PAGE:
Sometimes protest is the only way to get people to notice you and on Tuesday, gun safety advocates certainly got peoples' attention. AVAAZ, a U.S.-based civic organization, placed thousands of shoes of outside the Capitol building to commemorate the number of children killed by gun violence since the Sandy Hook massacre in 2012.
The temporary "Monument for our Kids" includes 7,000 pairs of shoes, which were collected within the span of two weeks and is meant as a lead up to the #ENOUGH National School Walkout planned for Wednesday, March 14 and the March For Our Lives on March 24, according to ABC News. Andy Nazdin, who helped plan the project with AVAAZ, told WTOP in Washington, D.C., "We’re trying to bring the sense of heartbreak that’s been felt in communities where these shootings have happened around the country straight to Congress’ front door and demand that the time for real gun legislation is now."
AVAAZ activists and volunteers began placing the shoes, which were donated in part by celebs like Chelsea Handler, Susan Sarandon, and Bette Midler and by families who had lost a child in a school shooting, on the lawn at dawn in a trapezoid shape, as reported by the New York Post. There was also a banner that read, "#NotOneMore." Seeing all of those shoes really drives home the point that there are way too many kids who won't be able to participate in a walkout or march for gun safety.
Oscar Soria, spokesman for the online activist network Avaaz, told local NBC News affiliate News4 last week, "Before so many of us march in our capital and across the nation, we want to call attention to all those who can't and remind Congress that part of why we march is because [gun violence victims] can't."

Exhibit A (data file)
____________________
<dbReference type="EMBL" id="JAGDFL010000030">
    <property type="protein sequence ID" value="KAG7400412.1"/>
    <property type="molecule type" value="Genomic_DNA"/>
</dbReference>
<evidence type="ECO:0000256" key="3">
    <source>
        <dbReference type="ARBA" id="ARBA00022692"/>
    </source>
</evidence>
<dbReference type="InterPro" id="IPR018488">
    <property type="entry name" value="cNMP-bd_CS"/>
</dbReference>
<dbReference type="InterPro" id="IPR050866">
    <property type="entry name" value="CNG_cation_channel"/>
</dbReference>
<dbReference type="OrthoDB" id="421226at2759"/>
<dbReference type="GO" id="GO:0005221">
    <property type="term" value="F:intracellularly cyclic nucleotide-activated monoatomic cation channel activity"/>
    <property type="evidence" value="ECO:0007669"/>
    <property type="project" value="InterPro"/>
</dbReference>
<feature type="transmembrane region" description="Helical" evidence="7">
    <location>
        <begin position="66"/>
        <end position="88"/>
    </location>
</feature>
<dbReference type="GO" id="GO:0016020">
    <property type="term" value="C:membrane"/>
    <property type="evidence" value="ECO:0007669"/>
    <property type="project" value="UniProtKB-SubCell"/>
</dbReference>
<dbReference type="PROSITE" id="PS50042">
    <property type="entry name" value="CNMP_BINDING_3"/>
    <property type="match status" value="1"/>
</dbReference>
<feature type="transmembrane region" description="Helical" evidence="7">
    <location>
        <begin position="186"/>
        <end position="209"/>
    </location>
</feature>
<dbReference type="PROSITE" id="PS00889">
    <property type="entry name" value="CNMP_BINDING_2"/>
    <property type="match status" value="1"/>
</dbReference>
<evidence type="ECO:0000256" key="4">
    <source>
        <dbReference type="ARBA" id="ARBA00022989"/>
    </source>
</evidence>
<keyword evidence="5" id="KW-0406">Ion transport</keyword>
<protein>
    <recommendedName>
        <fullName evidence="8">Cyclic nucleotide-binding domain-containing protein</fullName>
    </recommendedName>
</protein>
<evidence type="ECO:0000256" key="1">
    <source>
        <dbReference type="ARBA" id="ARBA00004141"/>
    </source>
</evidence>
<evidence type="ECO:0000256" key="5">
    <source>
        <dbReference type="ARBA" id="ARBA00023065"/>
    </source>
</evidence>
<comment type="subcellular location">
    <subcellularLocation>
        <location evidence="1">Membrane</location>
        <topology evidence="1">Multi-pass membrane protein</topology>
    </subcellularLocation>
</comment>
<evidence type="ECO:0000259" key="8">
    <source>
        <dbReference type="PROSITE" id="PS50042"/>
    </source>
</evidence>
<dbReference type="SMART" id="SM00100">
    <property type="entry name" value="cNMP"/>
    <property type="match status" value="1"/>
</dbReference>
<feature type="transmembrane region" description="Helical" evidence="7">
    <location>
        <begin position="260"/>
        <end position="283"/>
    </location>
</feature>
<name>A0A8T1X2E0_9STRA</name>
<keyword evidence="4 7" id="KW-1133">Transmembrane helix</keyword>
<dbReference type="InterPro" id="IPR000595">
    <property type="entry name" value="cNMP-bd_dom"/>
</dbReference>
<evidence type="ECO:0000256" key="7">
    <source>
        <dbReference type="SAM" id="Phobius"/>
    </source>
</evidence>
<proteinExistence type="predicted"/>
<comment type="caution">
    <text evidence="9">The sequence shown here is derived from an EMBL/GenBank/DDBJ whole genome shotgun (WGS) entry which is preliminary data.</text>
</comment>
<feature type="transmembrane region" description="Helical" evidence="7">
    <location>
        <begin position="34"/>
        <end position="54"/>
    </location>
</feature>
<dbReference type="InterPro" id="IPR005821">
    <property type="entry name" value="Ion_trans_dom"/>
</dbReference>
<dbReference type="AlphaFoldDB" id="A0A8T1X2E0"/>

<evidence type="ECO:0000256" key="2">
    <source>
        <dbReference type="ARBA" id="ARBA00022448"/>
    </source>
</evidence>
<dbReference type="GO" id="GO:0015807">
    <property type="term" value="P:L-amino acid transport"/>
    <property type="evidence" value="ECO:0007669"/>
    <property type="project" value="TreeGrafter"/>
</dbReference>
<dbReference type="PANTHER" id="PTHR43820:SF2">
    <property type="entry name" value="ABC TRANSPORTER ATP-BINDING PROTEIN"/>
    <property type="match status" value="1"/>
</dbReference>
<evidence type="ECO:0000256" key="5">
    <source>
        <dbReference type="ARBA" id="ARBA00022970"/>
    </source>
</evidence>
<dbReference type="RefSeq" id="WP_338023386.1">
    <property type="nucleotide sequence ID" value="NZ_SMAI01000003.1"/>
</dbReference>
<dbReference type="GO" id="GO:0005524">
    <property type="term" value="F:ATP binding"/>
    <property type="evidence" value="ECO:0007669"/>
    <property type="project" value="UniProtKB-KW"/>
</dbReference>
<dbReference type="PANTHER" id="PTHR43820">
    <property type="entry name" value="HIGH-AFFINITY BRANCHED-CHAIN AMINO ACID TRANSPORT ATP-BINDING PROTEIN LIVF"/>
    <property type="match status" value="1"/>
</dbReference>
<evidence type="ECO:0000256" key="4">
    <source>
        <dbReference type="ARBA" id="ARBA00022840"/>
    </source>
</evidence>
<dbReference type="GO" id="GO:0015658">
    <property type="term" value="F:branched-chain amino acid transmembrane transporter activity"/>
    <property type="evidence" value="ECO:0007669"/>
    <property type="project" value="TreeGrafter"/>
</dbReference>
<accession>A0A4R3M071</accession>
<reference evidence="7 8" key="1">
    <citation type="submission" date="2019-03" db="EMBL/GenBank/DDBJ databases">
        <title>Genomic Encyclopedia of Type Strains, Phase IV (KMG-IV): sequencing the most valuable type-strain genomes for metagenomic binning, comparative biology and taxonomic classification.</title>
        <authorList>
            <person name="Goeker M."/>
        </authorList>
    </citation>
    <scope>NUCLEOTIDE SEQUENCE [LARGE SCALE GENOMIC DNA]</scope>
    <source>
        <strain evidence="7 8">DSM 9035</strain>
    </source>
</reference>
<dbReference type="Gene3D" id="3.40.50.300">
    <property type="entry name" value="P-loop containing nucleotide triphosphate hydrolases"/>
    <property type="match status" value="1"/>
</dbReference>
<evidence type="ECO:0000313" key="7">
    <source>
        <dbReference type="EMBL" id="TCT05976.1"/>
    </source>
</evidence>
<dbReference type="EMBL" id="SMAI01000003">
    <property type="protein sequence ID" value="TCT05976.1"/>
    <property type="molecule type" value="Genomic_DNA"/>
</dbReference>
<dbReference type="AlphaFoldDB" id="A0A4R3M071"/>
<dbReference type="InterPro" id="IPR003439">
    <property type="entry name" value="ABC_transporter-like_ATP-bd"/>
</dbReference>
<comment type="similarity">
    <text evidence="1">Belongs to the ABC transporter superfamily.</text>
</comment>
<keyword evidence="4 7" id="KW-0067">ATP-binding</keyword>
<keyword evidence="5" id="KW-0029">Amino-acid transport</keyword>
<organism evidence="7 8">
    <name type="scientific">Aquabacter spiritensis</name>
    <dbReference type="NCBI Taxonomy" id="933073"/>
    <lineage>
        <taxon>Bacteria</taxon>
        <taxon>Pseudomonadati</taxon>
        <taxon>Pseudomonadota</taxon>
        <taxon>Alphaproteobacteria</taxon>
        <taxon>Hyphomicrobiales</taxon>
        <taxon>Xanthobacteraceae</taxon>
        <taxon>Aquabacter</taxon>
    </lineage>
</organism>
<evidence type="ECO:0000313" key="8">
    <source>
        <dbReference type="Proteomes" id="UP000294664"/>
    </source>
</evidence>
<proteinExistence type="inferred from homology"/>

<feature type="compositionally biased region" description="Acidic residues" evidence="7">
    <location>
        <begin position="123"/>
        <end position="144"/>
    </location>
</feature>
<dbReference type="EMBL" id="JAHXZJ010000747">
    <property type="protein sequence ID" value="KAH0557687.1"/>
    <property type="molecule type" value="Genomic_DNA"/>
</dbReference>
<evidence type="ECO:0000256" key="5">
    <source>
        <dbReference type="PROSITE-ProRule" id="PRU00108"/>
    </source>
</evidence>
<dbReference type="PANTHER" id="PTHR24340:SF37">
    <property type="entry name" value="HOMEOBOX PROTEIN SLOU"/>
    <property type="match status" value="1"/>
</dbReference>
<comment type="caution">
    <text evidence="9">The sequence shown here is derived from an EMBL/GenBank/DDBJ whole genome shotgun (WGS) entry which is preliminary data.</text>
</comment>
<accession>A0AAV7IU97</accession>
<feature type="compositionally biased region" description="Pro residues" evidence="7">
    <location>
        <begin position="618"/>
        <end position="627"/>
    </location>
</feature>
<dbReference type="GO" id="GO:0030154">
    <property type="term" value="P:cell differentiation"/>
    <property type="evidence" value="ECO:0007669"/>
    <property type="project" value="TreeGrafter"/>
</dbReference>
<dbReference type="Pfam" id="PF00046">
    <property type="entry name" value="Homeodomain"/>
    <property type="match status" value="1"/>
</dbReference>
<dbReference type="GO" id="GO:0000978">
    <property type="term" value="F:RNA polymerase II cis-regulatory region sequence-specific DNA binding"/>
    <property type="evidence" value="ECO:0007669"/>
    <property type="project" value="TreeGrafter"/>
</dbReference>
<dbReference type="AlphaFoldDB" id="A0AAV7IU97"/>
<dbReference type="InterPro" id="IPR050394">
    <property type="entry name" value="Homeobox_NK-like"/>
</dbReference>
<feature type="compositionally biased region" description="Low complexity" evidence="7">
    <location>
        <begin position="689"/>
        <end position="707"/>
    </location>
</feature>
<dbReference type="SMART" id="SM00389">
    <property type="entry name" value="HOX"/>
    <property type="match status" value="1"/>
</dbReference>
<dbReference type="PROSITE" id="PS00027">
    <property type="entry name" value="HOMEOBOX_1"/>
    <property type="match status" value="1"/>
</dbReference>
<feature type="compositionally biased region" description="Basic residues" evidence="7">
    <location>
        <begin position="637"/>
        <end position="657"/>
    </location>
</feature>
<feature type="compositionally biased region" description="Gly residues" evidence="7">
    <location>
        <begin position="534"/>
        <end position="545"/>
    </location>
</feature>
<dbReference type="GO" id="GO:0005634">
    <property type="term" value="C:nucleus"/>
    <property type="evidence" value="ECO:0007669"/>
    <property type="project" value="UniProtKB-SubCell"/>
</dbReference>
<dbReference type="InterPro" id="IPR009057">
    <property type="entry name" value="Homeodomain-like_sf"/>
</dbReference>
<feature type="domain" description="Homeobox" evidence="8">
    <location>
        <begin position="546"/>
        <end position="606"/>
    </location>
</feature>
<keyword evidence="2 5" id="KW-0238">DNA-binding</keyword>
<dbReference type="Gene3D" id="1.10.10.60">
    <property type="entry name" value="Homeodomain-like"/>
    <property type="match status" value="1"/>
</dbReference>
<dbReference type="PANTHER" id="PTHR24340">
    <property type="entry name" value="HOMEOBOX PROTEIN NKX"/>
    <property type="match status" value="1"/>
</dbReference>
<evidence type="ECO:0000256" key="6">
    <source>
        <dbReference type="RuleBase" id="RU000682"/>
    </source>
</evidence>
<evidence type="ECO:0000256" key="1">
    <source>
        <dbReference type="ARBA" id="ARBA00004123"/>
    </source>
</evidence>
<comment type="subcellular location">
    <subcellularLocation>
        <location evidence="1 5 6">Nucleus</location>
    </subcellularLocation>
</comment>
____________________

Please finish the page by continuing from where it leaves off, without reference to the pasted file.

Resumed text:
Soria added in a statement to ABC News, "We are bringing Congress face to face with the heartbreak of gun violence. All of these shoes cover more than 10,000 square feet. About five families came that were victims of gun violence. It was an emotional moment today." One of those family members was Tom Mauser, whose son was killed in the Columbine school massacre. He said in a statement to AVAAZ that he found his son's shoes after his death and has been keeping them this whole time. He added:
I’ll be traveling to DC literally wearing my son Daniel’s shoes, the ones he wore the day he died at Columbine. I think this kind of event with shoes offers a very powerful metaphor both for how we miss the victims who once filled those shoes, and also for how we see ourselves wanting to walk in their place, seeking change, so that others don’t have to walk this painful journey.
It Was A Moving Day On Capitol Hill
It has been painful to watch people die in shootings that likely could have been prevented, and it has been for far too long. The only ray of hope when it comes to convincing Congress to act in the name of gun safety is that after the shooting in Parkland, Florida in February, the country is still talking about enacting change. And doing things like this installation, along with the walkouts and marches to get people on board. It feels like if something it going to change, maybe it's going to now.
President Donald Trump previously suggested some proposed legislation to prevent gun violence, but then stepped back from some of the more controversial suggestions, like raising the age limit to buy an AR-15, which the National Rifle Association is against, according to Vox. He has also doubled down on the idea that arming teachers is the best way to keep students safe, although gun safety experts disagree, as reported by CNN.
Hopefully, if Americans keep pressuring Congress to do something about gun violence, they eventually will. Knowing that all those shoes represent an actual human life is hard to ignore.